Having made his purchases, he worked his way back to his car in order to pick up the classified documents. While approaching the car, he saw mall security peel off in the opposite direction. “Had they been looking at my car?” he questioned. Now that the sun had broken through the clouds, steam was rising from the asphalt as it warmed and the tension of the situation began to reveal itself in the form of small beads of sweat rising up on his forehead. When he got to the car, Al looked around, opened the trunk, and placed the classified documents in the shopping bag. As he walked back toward the mall, he took a deep breath in an attempt to regain his composure.
had always been a sucker for a tall skinny double almond (no foam) latte and
stopped at the coffee counter to place his order.
“Better stick with decaf today,” he said to the coffee clerk.
He sat down at an empty table on the side of the coffee counter and
began to read the Capital City Advocate; a local rag, known for its liberal
slant, but with a decent business section.
The headlines of the business page boasted of favorable economic
conditions throughout the capital area. A
feature article on the front page discussed tax tips for the fast approaching
tax filing deadline. This
reminded him that he would need to complete the filing of their return. The only other article in the business pages that caught his
attention was an article that discussed the rapid increase in wealth
experienced by a large portion of the middle-aged citizenry of the capital
city. The article included
interviews and listed the names of many influential and upwardly mobile middle
aged individuals. Al read the
article with scorn. In a city
where government is the largest employer, not a single government employee had
made the list or had even been interviewed for the article.
“What happened to being respected for providing loyal government
service?” Al thought. At age
48, with a pot belly, bony white legs, and balding, Al knew that he would
never be a member of the attractive neuvo riche.
Reminiscing, he lit up a smoke to chase his latte, and remembered how
he had gotten into government work. Upon
graduation from the local community college in general studies, he was turned
down by just about every private employer in the area.
One visiting professor from Texas who was working at the college, had
even refused to give Al a reference, stating that he lacked ambition and
wouldn’t amount to anything - your typical bad seed.
He applied for a job in the city’s public works department, thinking
a newly elected mayor would bring in reform.
He was almost hired, but was quietly scratched from the list of
applicants when he used the word “niggardly” at his interview in
describing the way a public works department should monitor its budget.
he was hired as a computer programmer trainee in the Central Intelligence
Agency’s non-classified division. “Good
benefits,” he could always remember his mother saying.
He looked down and realized his cigarette had burned all the way to the
filter without taking even a single puff.
As he looked up, he noticed his drop man approaching. Like he had been instructed, they acted as long lost friends
and exchanged the code word to verify each man’s allegiance.
The drop man, Leblanc, looked about like Al, not very polished and with
a missing left pinkie. Leblanc was a man from the bayous of South Louisiana.
Although Al had never met Leblanc, he had a reputation as being a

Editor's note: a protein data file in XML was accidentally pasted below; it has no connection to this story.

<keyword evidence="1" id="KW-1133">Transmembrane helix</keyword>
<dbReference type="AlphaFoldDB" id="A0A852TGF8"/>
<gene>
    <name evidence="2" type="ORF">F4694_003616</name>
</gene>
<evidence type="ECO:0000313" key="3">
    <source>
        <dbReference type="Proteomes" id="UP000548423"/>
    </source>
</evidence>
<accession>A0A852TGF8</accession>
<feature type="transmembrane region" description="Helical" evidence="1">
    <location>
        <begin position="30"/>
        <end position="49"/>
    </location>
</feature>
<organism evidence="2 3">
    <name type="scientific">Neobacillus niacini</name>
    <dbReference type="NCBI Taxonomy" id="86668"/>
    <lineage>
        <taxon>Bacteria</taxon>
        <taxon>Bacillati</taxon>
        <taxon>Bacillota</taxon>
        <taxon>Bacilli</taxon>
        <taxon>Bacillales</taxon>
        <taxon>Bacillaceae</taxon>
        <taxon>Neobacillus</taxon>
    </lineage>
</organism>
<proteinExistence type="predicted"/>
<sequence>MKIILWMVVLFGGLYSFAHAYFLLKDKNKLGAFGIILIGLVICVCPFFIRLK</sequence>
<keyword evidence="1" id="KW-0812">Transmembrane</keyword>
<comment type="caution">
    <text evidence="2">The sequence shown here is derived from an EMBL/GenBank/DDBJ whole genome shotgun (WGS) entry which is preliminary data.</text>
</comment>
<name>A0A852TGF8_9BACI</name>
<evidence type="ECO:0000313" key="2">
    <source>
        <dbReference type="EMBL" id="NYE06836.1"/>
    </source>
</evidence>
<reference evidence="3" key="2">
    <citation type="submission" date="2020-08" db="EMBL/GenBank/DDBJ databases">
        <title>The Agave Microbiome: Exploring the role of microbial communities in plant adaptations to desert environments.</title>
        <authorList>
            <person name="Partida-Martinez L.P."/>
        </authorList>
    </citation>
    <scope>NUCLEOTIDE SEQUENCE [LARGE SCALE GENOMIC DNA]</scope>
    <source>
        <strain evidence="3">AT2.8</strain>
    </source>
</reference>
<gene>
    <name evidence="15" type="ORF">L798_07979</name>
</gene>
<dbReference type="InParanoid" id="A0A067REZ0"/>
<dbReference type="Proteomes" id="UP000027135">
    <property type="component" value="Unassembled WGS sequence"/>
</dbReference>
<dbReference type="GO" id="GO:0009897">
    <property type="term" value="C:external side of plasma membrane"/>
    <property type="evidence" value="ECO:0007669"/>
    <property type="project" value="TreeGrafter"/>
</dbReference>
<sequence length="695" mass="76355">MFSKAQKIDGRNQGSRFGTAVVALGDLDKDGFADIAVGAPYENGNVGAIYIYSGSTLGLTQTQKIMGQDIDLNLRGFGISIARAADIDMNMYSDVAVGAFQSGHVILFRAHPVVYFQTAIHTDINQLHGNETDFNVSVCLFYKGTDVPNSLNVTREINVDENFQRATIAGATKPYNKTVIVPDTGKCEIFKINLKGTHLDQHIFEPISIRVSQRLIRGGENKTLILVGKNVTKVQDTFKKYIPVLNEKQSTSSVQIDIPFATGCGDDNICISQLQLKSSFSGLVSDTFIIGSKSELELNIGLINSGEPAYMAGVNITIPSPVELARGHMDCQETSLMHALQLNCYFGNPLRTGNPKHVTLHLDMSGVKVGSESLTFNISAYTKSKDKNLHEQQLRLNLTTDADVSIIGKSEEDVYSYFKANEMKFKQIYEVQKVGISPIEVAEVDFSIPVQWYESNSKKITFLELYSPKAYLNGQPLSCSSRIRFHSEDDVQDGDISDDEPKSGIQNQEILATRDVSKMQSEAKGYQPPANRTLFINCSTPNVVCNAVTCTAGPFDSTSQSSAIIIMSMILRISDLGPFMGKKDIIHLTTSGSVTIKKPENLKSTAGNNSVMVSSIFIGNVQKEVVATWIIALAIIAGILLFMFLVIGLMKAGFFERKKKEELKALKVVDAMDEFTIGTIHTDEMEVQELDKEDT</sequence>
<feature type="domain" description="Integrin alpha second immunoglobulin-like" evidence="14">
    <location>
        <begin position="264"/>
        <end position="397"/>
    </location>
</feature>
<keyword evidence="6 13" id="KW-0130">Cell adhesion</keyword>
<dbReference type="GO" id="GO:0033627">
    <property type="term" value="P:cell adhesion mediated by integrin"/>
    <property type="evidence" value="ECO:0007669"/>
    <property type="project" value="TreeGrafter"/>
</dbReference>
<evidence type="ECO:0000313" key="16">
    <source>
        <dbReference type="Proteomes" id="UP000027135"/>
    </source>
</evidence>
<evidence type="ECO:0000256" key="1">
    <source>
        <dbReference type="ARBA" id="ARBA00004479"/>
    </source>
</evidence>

problem solver who erased operatives that caused trouble by taking them deep
into the Delta where they were used as alligator bait.
Usually, they were never heard from again.
Leblanc sat down across from Al. Though
Al didn’t usually discuss the hierarchy of their clandestine Company with
other operatives, he decided to take a chance on Leblanc because he really
needed to get a message to his employer.
“What kind of a message?” Leblanc replied skeptically.
With that, Al told Leblanc that he was calling it quits, but was
willing to make one more big score for the Company.
Al had recently been paid a large amount of cash the Company had set
aside for him for drops he had made dating back to 1987, but the Company still
owed him thousands related to more recent drops.
Al also asked Leblanc to tell the Company to forward his remaining set
aside payments as soon as possible. Leblanc
was familiar with the set aside arrangement, as he too had been told from his
early days that the Company was setting aside a sizable nest egg for him.
scratched his head and attempted to persuade Al to re-think his position.
“Al, you have the perfect cover.
You are living comfortably, the Company’s got a sizable nest egg set
aside for you, and you’ve got access to all the beautiful women that you
could ever imagine!” Al’s
brow wrinkled as he contemplated this statement.
“You must have me mixed up with some other dim wit operative. I think my cover’s blown, I’m buying ties off the
discount rack, I’ve only recently obtained a portion of the nest egg the
Company hangs out over our head like a carrot, and the only person I’ve
slept with in the last 15 years is at the beauty parlor having her chest
late afternoon, they had each consumed a couple of lattes and smoked a pack of
cigarettes. Leblanc nonchalantly grabbed the shopping bag Al had placed
under the table and moved it closer to his own feet.
Before Leblanc got up to leave, he grabbed the shopping bag and said to
Al that the Company had put a side another $25,000 for this information.
He also assured Al that he would relay his message to Company
thought briefly about all the other Company drops he had successfully
accomplished since 1987. He knew
that the money the Company had set aside for him for providing intelligence
was substantial. He had no